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Saint Louis University Earns NWS StormReady Designation

by Bridjes O'Neil on 09/17/2021
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Bridjes O'Neil
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The National Weather Service (NWS) has designated Saint Louis University as StormReady, thanks to the efforts of SLU meteorology students. 

The StormReady program focuses on communication, mitigation, and community preparedness to save lives and property from severe weather. Communities, like universities, must meet certain guidelines before the NWS certifies the community as StormReady — a designation that lasts for three years.

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Kevin Deitsch, warning coordination meteorologist at NWS-SL office, middle, presents SLU with a StormReady certificate during a campus ceremony. Pictured from left to right: Michael Parkinson, SLU’s emergency preparedness coordinator and Clery compliance officer; and Benjamin P. Schaefer,  a senior meteorology student who led the StormReady initiative. Photo by Bridjes O'Neil.

The dedication came during a campus ceremony Friday, Sept. 10. Due to COVID-19 restrictions, ceremony guests were limited to those directly involved with the initiative. 

In attendance was Kevin Deitsch, warning coordination meteorologist at National Weather Service St. Louis (NWS-SL) office. NWS-SL is part of the National Atmospheric and Oceanic Administration (NOAA) branch of the U.S. Department of Commerce. 

After brief remarks about the program, Deitsch presented a small group of SLU’s undergraduate meteorology students with a certificate and a placard. 

“A direct partnership with a campus helps with public safety,” Deitsch said. “It hasn’t happened in a while, but tornadoes do occur in the City of St. Louis. One of our biggest fears as a meteorologist is a tornado ripping right through campus.”

Benjamin Schaefer, a senior meteorology student at SLU who led the student effort, said the last time the University was certified was in 2011 which he said was a record-breaking year in the St. Louis metropolitan area for severe weather. 

“Unfortunately, weather-related injuries and fatalities occur because people aren’t informed,” said Charles Graves, Ph.D., chair in SLU’s Department of Earth and Atmospheric Sciences. “Now, we have mechanisms in place thanks to these students and their efforts.”

At Graves' encouragement, students partnered with NWS-SL and SLU’s Department of Public Safety to seek the StormReady designation. Graves attended the ceremony along with Michael Parkinson, SLU’s emergency preparedness coordinator and Clery compliance officer.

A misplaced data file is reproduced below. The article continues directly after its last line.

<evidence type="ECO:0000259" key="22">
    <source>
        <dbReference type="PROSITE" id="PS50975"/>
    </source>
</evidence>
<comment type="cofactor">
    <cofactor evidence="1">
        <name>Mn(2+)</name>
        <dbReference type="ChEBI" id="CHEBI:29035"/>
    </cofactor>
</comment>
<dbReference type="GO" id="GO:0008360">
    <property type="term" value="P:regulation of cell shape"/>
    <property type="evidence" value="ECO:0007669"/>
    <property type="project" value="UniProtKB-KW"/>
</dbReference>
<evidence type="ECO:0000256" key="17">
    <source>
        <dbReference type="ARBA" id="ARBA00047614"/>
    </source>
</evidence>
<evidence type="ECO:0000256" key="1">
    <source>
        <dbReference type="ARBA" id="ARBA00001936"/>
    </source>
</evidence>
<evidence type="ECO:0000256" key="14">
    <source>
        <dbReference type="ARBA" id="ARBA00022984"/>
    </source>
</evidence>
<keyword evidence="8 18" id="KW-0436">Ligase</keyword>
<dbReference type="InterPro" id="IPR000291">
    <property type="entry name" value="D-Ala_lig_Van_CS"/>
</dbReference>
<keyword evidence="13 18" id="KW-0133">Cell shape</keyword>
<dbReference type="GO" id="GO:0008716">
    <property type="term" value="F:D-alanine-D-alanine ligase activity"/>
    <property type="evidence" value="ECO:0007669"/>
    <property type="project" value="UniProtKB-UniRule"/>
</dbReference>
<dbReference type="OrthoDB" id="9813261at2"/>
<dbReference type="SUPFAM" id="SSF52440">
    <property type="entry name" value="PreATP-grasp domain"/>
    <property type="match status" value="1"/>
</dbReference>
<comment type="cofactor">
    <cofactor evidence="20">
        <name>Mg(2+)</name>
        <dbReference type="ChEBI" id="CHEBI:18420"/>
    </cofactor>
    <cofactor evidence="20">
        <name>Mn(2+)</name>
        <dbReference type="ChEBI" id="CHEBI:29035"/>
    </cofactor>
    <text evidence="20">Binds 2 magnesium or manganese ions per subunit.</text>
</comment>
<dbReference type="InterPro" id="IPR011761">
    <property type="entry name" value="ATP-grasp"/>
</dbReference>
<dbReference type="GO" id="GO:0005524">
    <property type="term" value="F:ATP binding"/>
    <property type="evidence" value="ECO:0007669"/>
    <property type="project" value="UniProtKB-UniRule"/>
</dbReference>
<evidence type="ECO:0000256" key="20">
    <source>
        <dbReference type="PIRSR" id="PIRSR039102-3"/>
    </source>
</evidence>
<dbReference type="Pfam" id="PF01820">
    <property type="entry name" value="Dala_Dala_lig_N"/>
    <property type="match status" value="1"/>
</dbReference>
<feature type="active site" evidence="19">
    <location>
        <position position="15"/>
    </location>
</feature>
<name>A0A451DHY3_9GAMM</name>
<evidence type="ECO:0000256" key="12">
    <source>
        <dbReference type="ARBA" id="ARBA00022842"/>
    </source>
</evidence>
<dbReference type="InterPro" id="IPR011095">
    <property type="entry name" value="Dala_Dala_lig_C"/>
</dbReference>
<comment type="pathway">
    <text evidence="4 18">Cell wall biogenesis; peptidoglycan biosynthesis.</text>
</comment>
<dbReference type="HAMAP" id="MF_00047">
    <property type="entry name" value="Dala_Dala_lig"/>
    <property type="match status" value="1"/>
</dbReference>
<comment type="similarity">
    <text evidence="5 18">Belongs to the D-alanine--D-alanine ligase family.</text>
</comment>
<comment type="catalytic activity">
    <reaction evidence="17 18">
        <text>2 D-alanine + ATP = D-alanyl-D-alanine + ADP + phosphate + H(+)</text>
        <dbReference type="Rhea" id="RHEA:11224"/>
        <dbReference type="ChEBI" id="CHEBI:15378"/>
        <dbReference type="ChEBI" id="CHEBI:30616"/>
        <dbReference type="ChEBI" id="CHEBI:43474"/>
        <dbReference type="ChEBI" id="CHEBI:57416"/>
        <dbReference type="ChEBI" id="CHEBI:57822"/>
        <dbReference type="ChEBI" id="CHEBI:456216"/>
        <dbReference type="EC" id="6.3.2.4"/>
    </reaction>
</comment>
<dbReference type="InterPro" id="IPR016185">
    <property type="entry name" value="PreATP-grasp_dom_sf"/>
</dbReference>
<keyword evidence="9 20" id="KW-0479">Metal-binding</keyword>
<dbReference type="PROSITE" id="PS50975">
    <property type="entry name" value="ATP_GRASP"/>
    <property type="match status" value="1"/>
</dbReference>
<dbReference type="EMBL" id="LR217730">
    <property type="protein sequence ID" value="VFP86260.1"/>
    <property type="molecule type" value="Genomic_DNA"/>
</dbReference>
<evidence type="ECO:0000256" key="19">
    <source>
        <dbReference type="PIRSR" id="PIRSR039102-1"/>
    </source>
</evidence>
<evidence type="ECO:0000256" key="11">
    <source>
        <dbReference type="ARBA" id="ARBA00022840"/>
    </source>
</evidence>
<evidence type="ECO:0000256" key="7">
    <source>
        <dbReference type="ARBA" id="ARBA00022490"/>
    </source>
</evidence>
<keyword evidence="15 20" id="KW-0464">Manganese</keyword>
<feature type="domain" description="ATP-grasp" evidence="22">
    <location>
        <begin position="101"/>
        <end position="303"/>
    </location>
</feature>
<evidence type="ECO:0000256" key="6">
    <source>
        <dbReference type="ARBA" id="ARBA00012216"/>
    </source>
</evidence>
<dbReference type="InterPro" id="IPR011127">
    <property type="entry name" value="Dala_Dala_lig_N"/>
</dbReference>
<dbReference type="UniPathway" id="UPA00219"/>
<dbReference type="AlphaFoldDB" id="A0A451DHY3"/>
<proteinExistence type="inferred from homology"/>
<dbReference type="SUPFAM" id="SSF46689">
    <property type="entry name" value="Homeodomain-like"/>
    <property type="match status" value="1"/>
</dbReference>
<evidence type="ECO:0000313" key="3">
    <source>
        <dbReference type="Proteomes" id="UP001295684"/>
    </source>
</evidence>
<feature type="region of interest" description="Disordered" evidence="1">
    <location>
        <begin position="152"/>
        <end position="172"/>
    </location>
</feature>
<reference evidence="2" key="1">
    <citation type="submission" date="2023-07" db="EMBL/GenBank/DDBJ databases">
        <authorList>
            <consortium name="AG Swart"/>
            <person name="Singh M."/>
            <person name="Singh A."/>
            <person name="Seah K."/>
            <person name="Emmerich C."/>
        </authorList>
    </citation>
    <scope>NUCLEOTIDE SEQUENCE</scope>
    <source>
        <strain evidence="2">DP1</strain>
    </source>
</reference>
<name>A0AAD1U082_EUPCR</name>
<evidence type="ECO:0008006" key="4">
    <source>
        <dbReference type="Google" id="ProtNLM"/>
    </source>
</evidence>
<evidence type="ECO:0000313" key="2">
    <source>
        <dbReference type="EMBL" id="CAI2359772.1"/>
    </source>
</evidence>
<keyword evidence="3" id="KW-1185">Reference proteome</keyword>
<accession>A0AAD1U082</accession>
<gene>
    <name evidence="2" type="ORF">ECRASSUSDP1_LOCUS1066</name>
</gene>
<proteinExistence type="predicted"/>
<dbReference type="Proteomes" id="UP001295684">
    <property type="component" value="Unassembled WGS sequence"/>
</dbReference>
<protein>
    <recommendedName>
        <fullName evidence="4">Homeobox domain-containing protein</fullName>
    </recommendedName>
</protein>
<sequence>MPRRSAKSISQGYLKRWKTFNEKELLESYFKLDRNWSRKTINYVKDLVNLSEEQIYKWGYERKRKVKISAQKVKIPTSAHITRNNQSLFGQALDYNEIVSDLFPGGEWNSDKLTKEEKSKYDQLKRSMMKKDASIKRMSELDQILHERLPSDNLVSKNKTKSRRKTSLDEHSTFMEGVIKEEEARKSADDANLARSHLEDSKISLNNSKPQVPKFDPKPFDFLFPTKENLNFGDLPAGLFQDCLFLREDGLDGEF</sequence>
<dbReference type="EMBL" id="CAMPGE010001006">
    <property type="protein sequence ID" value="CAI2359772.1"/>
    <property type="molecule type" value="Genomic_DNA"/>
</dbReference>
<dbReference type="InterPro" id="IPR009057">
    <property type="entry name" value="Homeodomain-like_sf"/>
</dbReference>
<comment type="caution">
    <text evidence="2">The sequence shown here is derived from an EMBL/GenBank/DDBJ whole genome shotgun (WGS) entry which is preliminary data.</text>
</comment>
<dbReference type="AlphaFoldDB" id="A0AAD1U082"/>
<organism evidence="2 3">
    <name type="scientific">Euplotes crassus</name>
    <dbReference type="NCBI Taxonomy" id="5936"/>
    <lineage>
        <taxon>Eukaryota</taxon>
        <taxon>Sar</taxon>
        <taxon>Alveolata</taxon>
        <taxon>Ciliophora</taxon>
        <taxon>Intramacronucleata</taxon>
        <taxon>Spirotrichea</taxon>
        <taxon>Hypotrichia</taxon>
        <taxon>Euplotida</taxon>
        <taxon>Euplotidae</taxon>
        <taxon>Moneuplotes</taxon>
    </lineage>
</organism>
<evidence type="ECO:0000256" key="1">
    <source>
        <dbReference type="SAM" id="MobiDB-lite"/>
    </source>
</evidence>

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SLU undergraduate meteorology students with Kevin Deitsch and Michael Parkinson celebrate the University's StormReady designation during a campus ceremony. Photo by Bridjes O'Neil.

As a part of the process, students were required to promote the importance of public readiness by developing a formal hazardous weather plan that includes training severe weather spotters and holding emergency exercises. 

On Friday, April 30, students conducted storm spotter training by hosting a webinar for SLU’s campus. Topics covered included severe weather safety procedures, interpretation of forecasts, and how to recognize severe weather patterns. Students also equipped all residential buildings with functioning weather radios and implemented ongoing tornado drills. 

Parkinson said his department looks forward to working with the students in the future to provide additional training for the SLU community. Students are required to conduct at least one training session each year to maintain the University’s designation status. The NWS StormReady plaque now hangs on display at the Busch Student Center. 

About Saint Louis University

Founded in 1818, Saint Louis University is one of the nation’s oldest and most prestigious Catholic institutions. Rooted in Jesuit values and its pioneering history as the first university west of the Mississippi River, SLU offers more than 12,000 students a rigorous, transformative education of the whole person. At the core of the University’s diverse community of scholars is SLU’s service-focused mission, which challenges and prepares students to make the world a better, more just place.